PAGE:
from the United States District Court for the District of
Colorado (D.C. No. 1:11-CR-00214-PAB-1)
R. Smith, Assistant Federal Public Defender (Virginia L.
Grady, Federal Public Defender, with him on the briefs),
Denver, Colorado, for Defendant-Appellant.
Bishop Grewell, Assistant United States Attorney (Emily M.
May, Assistant United States Attorney, and Robert C. Troyer,
Acting United States Attorney, on the brief), Denver,
Colorado, for Plaintiff-Appellee.
KELLY, HOLMES, and BACHARACH, Circuit Judges.
Tito Ontiveros, appeals from the district court judgment
resentencing him following the vacation of his original
sentence as a result of the Supreme Court's decision in
Johnson v United States ("Johnson
II"), 135 S.Ct. 2551 (2015). Our jurisdiction
arises under 28 U.S.C. § 1291 and we affirm.
Ontiveros was convicted by a jury of being a felon in
possession of a firearm, 18 U.S.C. § 922(g)(1), and
possessing an unregistered firearm, 26 U.S.C. § 5861(d).
After finding that Mr. Ontiveros qualified as an armed career
criminal under the Armed Career Criminal Act (ACCA) for
having committed three prior violent felonies, one of which
fell under the "residual clause, " the district
court sentenced Mr. Ontiveros to 382 months'
imprisonment. 1 R. 340. The sentence was affirmed on direct
appeal. United States v. Ontiveros, 550 Fed.Appx.
624 (10th Cir. 2013).
2015, the Supreme Court held that the ACCA's residual
clause is unconstitutionally vague. Johnson II, 135
S.Ct. at 2563. Mr. Ontiveros filed a 28 U.S.C. § 2255
motion to vacate his prior sentence. 1 R. 327-31. The
district court vacated his sentence, and scheduled him for
resentencing. 1 R. 340-41.
resentencing, the new presentence report (PSR) recommended a
base offense level of 22 under § 2K2.1(a)(3) of the
Sentencing Guidelines because Mr. Ontiveros had one prior
felony conviction that counted as a crime of violence. 2 R.
122. The government objected, arguing that the base offense
level should be 26 under § 2K2.1(a)(1) because Mr.
Ontiveros had two prior crimes of violence. 1 R. 347-48. It
argued that Mr. Ontiveros's 2007 conviction for Colorado
second-degree assault, in violation of Colo. Rev. Stat.
§ 18-3-203(1)(g), also counted as a crime of violence. 1
R. at 349. Mr. Ontiveros conceded that one of his prior
convictions constituted a crime of violence but argued,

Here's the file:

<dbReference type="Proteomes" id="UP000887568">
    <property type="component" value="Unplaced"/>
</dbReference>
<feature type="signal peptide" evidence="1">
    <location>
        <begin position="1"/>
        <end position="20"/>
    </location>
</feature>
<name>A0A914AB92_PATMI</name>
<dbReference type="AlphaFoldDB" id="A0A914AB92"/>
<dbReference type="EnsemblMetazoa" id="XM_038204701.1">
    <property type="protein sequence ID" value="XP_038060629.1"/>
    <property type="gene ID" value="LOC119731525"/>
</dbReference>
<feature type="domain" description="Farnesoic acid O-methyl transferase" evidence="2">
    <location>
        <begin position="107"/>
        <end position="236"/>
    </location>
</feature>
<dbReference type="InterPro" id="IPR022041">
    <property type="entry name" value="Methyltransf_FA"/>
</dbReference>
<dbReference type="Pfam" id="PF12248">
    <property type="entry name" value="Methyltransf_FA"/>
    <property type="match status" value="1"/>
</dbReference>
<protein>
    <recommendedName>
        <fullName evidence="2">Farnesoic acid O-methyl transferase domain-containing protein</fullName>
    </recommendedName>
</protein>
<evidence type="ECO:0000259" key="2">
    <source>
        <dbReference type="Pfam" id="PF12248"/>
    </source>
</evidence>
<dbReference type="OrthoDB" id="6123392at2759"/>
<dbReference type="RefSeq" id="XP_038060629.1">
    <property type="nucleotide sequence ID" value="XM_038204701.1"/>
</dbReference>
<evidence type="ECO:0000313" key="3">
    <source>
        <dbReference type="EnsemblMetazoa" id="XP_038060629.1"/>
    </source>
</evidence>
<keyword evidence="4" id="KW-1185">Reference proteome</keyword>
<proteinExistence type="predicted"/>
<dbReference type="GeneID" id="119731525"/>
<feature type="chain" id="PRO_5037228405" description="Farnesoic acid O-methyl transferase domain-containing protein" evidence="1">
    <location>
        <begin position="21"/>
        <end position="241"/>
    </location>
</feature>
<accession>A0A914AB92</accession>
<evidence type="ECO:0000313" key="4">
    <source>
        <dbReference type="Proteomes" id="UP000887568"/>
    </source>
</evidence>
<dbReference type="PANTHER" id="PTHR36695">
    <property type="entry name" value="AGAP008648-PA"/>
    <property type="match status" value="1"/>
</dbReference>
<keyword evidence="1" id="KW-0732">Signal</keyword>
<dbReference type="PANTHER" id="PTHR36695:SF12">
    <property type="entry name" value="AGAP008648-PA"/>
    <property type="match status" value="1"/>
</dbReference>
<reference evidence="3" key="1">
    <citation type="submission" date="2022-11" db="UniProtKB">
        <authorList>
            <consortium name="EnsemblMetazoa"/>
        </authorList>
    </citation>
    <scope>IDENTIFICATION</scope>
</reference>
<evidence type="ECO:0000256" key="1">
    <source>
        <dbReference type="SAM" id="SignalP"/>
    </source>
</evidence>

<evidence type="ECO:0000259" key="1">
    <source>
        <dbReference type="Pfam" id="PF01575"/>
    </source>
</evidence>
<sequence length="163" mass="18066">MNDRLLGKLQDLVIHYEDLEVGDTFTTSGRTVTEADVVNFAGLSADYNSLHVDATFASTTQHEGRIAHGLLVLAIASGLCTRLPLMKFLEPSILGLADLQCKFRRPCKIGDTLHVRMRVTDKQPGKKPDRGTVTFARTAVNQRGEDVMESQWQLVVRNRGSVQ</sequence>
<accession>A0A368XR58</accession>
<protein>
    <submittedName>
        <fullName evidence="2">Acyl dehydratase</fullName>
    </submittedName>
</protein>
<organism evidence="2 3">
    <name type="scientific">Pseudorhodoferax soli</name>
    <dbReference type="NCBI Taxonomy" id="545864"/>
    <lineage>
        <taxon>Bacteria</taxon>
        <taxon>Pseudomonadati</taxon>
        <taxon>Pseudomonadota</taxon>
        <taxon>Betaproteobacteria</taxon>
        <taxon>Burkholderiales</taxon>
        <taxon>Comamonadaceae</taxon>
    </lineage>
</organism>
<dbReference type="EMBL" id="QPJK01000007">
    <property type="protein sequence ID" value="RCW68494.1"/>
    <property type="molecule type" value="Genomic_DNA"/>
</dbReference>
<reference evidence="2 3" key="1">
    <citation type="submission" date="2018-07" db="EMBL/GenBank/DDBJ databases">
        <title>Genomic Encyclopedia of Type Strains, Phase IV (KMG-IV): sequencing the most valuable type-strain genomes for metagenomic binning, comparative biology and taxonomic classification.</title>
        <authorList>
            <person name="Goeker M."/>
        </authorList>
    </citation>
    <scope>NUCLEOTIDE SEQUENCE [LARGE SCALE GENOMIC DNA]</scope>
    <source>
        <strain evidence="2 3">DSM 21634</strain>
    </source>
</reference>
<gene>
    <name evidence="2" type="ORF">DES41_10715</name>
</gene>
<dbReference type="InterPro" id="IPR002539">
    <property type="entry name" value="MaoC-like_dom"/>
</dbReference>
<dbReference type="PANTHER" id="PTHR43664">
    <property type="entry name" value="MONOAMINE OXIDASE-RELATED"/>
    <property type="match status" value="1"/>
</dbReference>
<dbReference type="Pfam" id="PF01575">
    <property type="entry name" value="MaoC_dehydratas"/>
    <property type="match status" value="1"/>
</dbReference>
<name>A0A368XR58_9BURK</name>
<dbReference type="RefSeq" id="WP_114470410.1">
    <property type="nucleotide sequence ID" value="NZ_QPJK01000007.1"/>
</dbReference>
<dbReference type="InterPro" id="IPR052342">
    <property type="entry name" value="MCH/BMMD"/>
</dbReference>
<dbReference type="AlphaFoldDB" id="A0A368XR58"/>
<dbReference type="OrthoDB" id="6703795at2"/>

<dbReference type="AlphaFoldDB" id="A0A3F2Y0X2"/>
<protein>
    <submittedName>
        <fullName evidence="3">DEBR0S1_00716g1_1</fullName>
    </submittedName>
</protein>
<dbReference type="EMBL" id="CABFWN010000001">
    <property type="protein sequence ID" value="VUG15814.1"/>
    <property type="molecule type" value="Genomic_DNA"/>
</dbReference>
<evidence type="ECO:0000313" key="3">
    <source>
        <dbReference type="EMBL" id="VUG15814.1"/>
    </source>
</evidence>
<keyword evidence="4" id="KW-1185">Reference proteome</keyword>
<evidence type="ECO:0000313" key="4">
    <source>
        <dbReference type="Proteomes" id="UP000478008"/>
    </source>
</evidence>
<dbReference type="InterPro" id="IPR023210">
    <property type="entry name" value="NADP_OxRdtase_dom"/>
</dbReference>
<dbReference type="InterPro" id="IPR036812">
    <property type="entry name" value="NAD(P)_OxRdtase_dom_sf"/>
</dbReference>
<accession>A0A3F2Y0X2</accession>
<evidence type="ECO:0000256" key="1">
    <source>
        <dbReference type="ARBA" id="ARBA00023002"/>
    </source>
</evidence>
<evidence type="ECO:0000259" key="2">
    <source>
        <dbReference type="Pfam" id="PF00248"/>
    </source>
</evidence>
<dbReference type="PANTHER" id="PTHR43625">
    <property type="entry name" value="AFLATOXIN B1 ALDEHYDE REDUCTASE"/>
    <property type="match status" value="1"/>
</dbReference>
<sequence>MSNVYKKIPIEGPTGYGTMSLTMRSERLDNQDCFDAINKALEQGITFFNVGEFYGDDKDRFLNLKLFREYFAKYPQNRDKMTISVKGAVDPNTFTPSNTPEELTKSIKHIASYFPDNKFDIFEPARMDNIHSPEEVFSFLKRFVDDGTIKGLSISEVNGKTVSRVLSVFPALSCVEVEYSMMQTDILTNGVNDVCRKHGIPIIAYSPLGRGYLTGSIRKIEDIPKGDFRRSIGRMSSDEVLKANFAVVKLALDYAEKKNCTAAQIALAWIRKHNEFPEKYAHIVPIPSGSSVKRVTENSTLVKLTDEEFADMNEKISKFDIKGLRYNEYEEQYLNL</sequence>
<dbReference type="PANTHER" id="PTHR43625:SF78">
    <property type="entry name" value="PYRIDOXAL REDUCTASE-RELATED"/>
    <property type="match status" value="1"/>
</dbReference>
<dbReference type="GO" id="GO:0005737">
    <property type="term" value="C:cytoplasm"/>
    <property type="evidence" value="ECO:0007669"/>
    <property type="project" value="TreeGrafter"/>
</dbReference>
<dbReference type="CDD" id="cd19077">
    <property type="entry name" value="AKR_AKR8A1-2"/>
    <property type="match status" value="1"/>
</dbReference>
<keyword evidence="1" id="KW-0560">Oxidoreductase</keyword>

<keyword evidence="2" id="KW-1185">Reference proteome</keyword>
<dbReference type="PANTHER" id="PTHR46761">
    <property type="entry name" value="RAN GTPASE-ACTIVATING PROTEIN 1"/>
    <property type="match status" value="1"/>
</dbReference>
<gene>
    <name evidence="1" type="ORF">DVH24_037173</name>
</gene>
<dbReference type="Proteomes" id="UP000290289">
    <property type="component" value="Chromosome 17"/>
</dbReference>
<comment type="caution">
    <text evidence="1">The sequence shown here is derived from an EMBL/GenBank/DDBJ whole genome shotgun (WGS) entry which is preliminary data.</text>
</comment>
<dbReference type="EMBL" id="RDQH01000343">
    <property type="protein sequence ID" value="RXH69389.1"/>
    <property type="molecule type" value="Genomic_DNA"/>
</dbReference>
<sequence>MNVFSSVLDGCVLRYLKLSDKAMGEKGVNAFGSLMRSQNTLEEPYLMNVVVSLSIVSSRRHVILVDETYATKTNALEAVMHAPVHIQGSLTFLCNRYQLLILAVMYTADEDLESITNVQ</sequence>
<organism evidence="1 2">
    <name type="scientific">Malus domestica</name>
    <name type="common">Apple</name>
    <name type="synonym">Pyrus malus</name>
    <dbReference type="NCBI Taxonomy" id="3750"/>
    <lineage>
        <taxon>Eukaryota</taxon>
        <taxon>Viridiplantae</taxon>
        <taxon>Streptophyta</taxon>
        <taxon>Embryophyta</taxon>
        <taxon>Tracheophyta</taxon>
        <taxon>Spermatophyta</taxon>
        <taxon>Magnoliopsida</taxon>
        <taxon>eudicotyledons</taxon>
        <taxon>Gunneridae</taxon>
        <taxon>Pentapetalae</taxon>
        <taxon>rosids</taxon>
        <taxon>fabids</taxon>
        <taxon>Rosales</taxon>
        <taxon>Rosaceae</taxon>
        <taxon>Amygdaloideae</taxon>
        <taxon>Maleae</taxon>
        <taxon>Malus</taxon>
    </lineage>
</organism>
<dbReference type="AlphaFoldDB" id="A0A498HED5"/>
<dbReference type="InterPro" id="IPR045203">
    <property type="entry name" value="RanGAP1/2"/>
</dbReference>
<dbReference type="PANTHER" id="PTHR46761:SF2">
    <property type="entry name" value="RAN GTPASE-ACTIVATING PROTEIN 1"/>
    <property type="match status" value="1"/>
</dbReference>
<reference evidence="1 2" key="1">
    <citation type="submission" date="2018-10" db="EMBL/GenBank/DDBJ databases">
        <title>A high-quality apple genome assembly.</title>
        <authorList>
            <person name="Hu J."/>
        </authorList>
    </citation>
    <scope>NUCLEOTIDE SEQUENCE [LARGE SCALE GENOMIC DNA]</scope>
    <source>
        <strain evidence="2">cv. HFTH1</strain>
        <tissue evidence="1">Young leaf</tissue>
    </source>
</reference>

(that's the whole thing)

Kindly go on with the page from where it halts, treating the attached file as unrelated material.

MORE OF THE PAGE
relying on our decision in United States v.
Perez-Vargas, 414 F.3d 1282 (10th Cir. 2005), that his
Colorado second-degree assault conviction did not. 1 R.
379-84. The government countered that the Supreme Court's
decision in United States v. Castleman, 134 S.Ct.
1405 (2014), controlled the case.
district court agreed with the government and, based on the
higher offense level, sentenced Mr. Ontiveros to two
concurrent 110-month sentences with a three-year term of
supervised release. Mr. Ontiveros now appeals, arguing that
Colorado second-degree assault is not a "crime of
review de novo whether a prior conviction is a "crime of
violence" under U.S.S.G. § 4B1.1(a). United
States v. Williams, 559 F.3d 1143, 1146 (10th Cir.
2009). Section 2K2.1(a)(1) of the guidelines
indicates a base level of 26 for a firearm conviction
"subsequent to sustaining at least two felony
convictions of . . . crime[s] of violence." U.S.S.G.
§ 2K2.1(a)(1). The guidelines define a "crime of
violence" as any federal or state offense
"punishable by imprisonment for a term exceeding one
year, that (1) has as an element the use, attempted use, or
threatened use of physical force against the person of
another . . . ." Id. § 4B1.2(a)(1).
determine whether a prior conviction qualifies as a crime of
violence, we apply the categorical approach if the criminal
statute under which the defendant was charged contains only
one set of elements. Descamps v. United States, 133
S.Ct. 2276, 2281-82 (2013). A person commits second-degree
assault in Colorado if "[w]ith intent to cause bodily
injury to another person, he or she causes serious bodily
injury to that person or another." Colo. Rev. Stat.
§ 18-3-203(1)(g) (2016). Given only one set of elements,
we therefore apply the categorical approach. Thus, we
consider only the statutory definition, not the underlying
facts of conviction. Descamps, 135 S.Ct. at 2283.
Our inquiry is confined to whether Colorado second-degree
assault statute "has as an element the use, attempted
use, or threatened use of physical force against the person
of another." U.S.S.G. § 4B1.2(a)(1). ...